Tue, 27th Sep '05, 12:53am
Is it simply due to the fact that he is a firebrand and people are electing him as a poke in the eye to Tony Blair? Or do people really think that this guy has integrity, vision, etc.?It's a bit of both. O.K., he has the record of apparently supporting Saddam, but that needs to be taken in context: you can't wander in to a dictator's country and just start putting him to task without buttering him up a bit first. At least, not without getting bits chopped off. Nothing else has ever been proven.
As for his election to Parliament: the constituency he stood in has a very high proportion of Muslim voters, who - in general - rightly or wrongly believe the war on Iraq was a war on Islam. There are also a large amount of folks who feel that New Labour has abandoned them in dropping their Socialist policies, which Galloway's "Respect" party has picked up on.
As for how people can believe in him... In Britain, cynicism about politics is pretty much universal. However much dirt people try to sling at him, the prevailing attitude is likely to be "well, all politicians are as bad". In fact, without anything serious actually proven, Galloway has managed to pull off one of the greatest political tricks possible: to his supporters, he's made himself look like a rebel with a cause so just, the establishment will try anything to defame him.
My attitude towards him? Well, I'm undecided. I enjoyed his barnstorming performance in Washington, where he pretty much destroyed his accusers, but otherwise my politics don't really match his. On other charges, I think he's probably been involved in some dodgy business dealings in his past, but I can't see him involved in anything really nefarious.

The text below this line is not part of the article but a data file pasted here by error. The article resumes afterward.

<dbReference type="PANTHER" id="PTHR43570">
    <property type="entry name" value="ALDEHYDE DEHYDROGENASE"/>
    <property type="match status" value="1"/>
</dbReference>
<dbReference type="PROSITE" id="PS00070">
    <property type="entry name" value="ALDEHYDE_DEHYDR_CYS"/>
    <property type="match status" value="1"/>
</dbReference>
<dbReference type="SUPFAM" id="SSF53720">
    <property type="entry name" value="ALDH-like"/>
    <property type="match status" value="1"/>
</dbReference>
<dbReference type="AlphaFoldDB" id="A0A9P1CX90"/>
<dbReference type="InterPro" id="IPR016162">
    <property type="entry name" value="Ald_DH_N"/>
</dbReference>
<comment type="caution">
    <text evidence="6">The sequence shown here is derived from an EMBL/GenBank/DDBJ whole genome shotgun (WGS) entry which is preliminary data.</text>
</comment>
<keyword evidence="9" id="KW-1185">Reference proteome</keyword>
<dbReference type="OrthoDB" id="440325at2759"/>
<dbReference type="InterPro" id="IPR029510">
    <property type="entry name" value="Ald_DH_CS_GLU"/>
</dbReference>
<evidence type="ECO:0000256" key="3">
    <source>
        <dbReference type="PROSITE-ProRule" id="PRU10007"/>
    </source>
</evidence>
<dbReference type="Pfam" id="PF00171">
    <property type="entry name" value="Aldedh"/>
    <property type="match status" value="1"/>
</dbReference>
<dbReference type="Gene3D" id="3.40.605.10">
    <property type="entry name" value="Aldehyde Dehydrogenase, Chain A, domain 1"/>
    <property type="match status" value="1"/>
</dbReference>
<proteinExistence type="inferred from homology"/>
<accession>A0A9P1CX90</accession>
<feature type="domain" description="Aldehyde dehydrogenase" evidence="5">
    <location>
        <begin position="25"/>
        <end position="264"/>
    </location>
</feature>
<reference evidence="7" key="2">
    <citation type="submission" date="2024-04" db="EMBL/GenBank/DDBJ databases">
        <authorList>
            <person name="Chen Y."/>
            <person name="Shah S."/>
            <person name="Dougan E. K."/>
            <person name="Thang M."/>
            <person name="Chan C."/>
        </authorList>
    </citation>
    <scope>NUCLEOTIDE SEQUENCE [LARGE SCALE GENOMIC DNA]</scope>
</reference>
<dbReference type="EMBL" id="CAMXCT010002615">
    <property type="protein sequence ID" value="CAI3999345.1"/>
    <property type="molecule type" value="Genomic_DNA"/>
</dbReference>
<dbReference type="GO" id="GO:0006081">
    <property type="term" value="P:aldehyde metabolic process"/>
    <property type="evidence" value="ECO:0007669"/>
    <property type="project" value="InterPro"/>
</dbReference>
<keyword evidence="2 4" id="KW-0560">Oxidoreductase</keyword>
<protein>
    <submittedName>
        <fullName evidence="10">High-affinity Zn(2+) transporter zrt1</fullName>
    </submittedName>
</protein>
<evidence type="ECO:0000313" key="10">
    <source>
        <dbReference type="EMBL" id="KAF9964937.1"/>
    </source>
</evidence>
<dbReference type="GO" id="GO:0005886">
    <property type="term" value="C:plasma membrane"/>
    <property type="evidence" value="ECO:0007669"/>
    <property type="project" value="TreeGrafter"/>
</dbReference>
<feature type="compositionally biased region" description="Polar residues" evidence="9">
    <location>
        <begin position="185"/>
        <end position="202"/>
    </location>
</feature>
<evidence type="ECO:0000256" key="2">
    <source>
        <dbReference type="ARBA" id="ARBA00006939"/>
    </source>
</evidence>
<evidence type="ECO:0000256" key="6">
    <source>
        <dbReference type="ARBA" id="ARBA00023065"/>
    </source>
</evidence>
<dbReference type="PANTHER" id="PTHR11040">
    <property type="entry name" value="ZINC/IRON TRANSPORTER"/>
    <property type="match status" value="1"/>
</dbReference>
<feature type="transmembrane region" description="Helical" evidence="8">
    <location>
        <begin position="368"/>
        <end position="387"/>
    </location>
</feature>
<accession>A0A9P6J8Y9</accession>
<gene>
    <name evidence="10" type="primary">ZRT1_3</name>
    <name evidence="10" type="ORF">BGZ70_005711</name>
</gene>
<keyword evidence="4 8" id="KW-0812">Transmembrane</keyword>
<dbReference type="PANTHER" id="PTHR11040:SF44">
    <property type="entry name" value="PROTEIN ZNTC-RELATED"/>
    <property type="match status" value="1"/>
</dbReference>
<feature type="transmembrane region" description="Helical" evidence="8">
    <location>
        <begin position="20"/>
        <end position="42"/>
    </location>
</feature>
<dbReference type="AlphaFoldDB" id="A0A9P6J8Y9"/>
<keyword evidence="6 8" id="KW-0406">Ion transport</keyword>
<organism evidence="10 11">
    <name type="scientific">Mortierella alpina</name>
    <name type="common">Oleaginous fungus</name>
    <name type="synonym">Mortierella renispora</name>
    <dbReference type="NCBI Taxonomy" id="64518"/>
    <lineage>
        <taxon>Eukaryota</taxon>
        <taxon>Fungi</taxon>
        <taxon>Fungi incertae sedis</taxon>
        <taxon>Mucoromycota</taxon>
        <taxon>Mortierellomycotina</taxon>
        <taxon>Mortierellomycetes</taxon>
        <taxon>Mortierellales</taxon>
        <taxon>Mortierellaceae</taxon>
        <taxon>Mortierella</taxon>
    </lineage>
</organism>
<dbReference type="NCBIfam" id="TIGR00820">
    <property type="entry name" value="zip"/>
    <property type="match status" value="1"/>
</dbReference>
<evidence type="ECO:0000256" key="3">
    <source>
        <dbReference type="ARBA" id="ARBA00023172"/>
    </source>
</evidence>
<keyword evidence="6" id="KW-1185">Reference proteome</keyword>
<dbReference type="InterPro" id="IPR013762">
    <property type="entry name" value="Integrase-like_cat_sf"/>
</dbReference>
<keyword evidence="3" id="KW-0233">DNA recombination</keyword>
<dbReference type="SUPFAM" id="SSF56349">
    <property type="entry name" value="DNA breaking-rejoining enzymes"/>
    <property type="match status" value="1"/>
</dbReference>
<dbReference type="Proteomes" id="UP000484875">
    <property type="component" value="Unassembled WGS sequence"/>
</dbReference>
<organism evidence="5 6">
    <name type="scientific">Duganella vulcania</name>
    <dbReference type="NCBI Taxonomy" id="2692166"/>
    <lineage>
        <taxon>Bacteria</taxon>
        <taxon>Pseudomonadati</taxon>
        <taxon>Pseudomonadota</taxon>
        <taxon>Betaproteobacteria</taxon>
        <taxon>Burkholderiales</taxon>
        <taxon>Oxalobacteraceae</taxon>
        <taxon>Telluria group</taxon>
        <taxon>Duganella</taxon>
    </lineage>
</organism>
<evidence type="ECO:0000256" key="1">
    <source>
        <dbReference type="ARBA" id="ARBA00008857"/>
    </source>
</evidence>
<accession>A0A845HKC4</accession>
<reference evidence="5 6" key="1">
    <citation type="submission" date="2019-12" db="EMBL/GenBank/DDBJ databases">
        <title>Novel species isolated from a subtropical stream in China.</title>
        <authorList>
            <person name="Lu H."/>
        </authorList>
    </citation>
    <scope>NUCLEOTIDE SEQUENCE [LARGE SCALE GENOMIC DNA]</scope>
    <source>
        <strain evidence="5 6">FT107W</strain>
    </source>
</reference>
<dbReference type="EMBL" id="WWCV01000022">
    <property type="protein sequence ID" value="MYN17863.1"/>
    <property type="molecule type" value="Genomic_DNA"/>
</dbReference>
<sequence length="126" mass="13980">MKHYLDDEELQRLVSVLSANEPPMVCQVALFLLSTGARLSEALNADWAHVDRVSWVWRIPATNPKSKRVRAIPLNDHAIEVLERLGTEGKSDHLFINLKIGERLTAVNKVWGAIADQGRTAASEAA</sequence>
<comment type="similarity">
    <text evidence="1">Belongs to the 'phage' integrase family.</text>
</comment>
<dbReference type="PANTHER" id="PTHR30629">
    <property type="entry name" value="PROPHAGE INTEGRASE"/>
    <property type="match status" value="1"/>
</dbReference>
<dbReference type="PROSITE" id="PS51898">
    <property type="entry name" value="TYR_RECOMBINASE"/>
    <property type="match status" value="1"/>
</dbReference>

He's probably no worse than any other politician... ;)
Tue, 27th Sep '05, 3:30am
He is not only inconsistent -- he attacks dictators but praises Assad and HusseinWell it wasn't so long ago that Tony and Colonel Gadaffi were having a get together in a yurt somewhere near Tripoli. In fact the Colonel was so enamoured by our very own "Dear Leader" that he followed Tone across the Mediteranean and pitched tent near Brussels for a while just to be near him... (No wonder he was known as "The Mad Dog of the Middle East!") :)
Tue, 27th Sep '05, 3:24pm
Pretty well covered by Mags.
He's not taken very seriously by the majority of Brits, as indeed is the case for most MP's. (Unless someone else can explain Boris Jonson?)
It's a strange mentality we have as a nation, but the majority of us always cheer for the underdog. After being chucked out of the labour party due to his views on a war most of the British public now don't agree we (after being misled, but hey, it's not all that important), we greatly enjoyed seeing him win his constituency from said labour party, and causing president Blair some discomfort. The feather in the cap was his wonderful first performance in the US where he left the self-righteous war-mongers (I still want the tongue in cheek smiley) floundering. By all accounts the more recent one degenerated into nothing but insults and he didn't bother to refute any of the points made.
Tue, 27th Sep '05, 4:14pm
Thanks, Magpie and Carcaroth, that was the kind of question I was looking for.
Taluntain, I was not pretending to offer an objective narrative. Please do not be snide.
Tue, 27th Sep '05, 7:44pm
I can't really know what you thought you were offering. Still, I'll try not to hurt your feelings again.
In case this hasn't set in yet, I was joking in my previous post.
Tue, 27th Sep '05, 7:59pm
Galloway is a ledge for some things, and a tosser for others.